Our universe is driven by cause and effect. What happens now leads directly to what happens later. Because of this, many things in the universe are predictable. We can predict when a solar eclipse will occur, or how to launch a rocket that will take a spacecraft to Mars. This also works in reverse. By looking at events now, we can work backward to understand what happened before. We can, for example, look at the motion of galaxies today and know that the cosmos was once in the hot dense state we call the big bang.
This is possible thanks to a property of physics known as time symmetry. The laws of physics work the same way regardless of the direction of time. If you watch an animation of an orbiting planet, you have no way to know whether it is running forward or backward. The causality of physics allows for causes to be effects and effects to be causes. There is no preferred direction for time.
But hold on, you might say, what about thermodynamics and entropy? My coffee always cools down while sitting on my desk, and if I drop my mug on the floor I can’t unshatter it. Doesn’t that give time a unique direction? Not quite.
Thermodynamics is statistical in nature. Entropy will indeed tend to increase over time, but that’s because there are many more possible disordered states than ordered ones. That’s a bit of an oversimplification, but it’s good enough for everyday life. If I toss a handful of sand in the air, the grains will almost certainly land on the ground in some random pattern. However, there is an infinitely small chance that they land in a perfect circle. The odds are so tiny we will never see it happen, but it isn’t impossible. Chaotic systems are nearly impossible to predict, but we could (in principle) predict them with enough information. Because of time symmetry, we could also work back to the initial state of a chaotic system.
This is known as retrodiction. It is the ability to “predict” past events from current ones, and it lies at the heart of fundamental physics. One thing we’ve learned about quantum physics, classical physics, and thermodynamics is that they all come down to information. The state of any system contains all the information you need to predict what will happen next. This means that information is a conserved quantity, and like energy can’t be created or destroyed.
At least that’s what we think. One of the big unanswered questions is whether or not conservation of information applies to black holes. If I toss my personal diary into a black hole it can never escape. Once it crosses the event horizon, the diary can never escape. Does that mean my deepest secrets are forever safe? This information paradox has huge implications for quantum gravity, but that’s a story for another time.
But could retrodiction fail even without invoking event horizons or quantum physics? Since classical physics is deterministic, retrodiction should always be possible. But a new study argues against that idea.1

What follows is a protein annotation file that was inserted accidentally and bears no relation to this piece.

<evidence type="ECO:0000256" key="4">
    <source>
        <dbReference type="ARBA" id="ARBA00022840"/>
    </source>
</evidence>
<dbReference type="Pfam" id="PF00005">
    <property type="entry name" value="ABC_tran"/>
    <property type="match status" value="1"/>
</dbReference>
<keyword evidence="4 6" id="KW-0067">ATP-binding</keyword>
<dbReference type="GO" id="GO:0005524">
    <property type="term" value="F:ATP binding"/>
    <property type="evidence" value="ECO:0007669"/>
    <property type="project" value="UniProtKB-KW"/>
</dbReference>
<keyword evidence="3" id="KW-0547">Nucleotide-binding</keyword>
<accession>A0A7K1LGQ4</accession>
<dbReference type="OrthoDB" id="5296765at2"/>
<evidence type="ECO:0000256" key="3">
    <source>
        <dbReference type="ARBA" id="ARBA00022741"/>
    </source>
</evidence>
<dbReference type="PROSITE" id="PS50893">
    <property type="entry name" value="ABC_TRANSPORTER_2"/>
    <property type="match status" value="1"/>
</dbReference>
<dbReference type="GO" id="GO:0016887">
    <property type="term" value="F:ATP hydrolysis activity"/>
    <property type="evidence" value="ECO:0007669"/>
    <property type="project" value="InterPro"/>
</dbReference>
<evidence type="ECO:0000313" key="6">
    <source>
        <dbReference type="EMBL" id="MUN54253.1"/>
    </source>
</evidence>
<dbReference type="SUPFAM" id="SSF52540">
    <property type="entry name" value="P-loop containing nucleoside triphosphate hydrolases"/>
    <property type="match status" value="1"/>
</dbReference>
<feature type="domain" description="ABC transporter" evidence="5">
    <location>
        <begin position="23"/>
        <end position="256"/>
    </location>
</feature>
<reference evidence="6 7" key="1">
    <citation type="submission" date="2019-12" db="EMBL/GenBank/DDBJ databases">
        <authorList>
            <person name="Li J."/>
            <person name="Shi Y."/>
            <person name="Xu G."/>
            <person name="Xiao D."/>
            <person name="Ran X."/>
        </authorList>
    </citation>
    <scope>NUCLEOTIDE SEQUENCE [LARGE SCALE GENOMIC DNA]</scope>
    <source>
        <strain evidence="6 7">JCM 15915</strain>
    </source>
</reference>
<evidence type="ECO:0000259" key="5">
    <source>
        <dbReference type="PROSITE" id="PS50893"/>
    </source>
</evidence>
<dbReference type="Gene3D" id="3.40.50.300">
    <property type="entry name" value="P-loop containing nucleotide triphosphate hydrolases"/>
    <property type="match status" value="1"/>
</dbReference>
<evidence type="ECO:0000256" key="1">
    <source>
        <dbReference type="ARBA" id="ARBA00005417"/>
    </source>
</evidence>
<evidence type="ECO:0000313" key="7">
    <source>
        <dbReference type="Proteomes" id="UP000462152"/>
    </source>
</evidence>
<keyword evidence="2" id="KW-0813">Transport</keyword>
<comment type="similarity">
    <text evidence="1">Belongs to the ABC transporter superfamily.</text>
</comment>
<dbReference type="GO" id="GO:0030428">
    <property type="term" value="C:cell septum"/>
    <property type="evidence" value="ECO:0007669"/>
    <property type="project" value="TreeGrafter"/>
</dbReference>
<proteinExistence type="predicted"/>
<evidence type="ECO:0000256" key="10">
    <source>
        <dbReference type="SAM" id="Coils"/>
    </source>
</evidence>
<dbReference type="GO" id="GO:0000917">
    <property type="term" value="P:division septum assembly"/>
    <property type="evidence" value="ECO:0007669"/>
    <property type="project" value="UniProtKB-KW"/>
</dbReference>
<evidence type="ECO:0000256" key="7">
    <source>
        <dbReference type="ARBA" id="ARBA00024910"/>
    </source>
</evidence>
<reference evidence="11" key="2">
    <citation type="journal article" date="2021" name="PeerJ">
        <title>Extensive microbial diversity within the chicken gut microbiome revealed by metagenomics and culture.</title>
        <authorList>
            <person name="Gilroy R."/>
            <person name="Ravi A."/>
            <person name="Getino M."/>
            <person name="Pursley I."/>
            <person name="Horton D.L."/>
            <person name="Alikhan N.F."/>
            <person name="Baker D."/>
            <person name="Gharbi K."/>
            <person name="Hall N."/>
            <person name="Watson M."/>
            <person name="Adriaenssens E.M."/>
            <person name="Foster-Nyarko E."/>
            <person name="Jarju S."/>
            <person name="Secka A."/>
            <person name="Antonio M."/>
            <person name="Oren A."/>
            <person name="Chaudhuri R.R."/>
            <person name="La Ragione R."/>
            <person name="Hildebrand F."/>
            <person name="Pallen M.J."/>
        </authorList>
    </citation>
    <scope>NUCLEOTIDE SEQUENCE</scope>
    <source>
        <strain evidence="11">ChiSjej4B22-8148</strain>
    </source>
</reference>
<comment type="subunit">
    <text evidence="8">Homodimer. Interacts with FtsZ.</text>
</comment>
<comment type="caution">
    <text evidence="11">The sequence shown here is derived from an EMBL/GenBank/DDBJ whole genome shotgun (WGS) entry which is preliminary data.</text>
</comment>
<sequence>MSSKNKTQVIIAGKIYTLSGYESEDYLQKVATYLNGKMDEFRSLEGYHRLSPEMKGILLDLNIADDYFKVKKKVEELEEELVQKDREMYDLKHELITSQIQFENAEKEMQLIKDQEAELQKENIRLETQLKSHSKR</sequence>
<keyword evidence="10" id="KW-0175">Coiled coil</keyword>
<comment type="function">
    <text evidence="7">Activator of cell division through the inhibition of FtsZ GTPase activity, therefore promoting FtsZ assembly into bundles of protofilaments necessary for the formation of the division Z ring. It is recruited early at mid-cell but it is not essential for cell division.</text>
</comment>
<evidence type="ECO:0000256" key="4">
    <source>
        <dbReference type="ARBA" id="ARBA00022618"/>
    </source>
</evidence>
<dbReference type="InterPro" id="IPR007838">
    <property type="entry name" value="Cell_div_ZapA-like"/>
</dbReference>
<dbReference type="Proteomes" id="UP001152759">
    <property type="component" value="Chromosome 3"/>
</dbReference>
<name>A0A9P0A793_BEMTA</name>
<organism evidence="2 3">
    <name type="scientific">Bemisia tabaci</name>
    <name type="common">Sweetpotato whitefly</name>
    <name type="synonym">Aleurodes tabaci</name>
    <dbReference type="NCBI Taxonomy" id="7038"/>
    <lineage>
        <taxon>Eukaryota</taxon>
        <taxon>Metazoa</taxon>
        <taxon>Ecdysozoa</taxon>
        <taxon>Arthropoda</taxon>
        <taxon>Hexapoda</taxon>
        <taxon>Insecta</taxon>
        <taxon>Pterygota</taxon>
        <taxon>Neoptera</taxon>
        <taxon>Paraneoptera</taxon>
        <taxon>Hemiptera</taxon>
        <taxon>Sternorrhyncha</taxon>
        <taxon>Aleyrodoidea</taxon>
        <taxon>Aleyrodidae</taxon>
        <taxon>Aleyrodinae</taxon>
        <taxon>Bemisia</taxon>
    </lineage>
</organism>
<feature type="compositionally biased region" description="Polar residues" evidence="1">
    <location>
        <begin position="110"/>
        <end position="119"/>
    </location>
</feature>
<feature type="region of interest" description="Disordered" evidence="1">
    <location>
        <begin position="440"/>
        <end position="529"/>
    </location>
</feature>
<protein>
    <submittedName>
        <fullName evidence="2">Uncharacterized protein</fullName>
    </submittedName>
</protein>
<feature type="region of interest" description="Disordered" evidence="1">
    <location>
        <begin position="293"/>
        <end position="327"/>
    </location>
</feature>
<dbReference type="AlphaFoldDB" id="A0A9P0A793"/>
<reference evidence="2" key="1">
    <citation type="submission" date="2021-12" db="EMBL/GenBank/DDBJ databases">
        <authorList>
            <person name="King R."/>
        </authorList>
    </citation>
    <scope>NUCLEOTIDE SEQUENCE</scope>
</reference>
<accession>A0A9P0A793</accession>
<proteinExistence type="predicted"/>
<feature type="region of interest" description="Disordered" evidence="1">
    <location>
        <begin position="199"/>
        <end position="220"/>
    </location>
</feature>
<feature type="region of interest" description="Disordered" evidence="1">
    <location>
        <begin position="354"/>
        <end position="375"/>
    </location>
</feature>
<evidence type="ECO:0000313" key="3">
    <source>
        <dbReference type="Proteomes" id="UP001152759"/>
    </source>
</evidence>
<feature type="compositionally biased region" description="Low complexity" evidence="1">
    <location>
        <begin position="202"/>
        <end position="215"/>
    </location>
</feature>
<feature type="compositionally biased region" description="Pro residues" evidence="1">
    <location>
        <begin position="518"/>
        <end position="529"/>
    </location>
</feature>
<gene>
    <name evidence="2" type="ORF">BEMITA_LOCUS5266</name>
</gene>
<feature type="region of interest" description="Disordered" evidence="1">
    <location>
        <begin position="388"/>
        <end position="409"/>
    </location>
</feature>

In this work, the team ran computer models of three massive black holes in a gravitational dance. With each simulation, they shifted the initial positions of the black holes to see how similar or different their motions were over time. This kind of three-body problem is a classic example of a chaotic system. There is no exact solution for three-body problems, so it’s a great way to study how predictable a system might be.
As you might expect, when you vary the initial conditions you can get very different results. Small differences lead to large ones over time. We’ve known this about chaotic systems for decades. But the team found that the tiniest shifts can lead to big variations. When they made the shifts as small as a plank length, most of the simulations remained really consistent, but about 5% of them still varied widely.
This is interesting because a Plank length is about the limit of scale for quantum systems. Smaller than that and known laws of physics break down. Since the bodies in the mode are large black holes, this isn’t some effect of quantum uncertainty. It also isn’t some uncertainty in their simulation. The unpredictability of this three-body system seems to be intrinsic.
So we can’t always predict the future. What else is new? But since the laws of gravity are time-reversible, this also means for some systems we can’t know their origin. Not even in principle.
Before you think this throws all of science out the window, keep in mind that this is about the limit of what can be known, not that nothing can be known. We can still understand the history of the universe by what we see today. But this could mean that information isn’t always conserved, even in a simple classical system. If that’s true, it could change the way we understand the most fundamental essence of physics.
Boekholt, T. C. N., S. F. Portegies Zwart, and Mauri Valtonen. “Gargantuan chaotic gravitational three-body systems and their irreversibility to the Planck length.” Monthly Notices of the Royal Astronomical Society 493.3 (2020): 3932-3937. ↩︎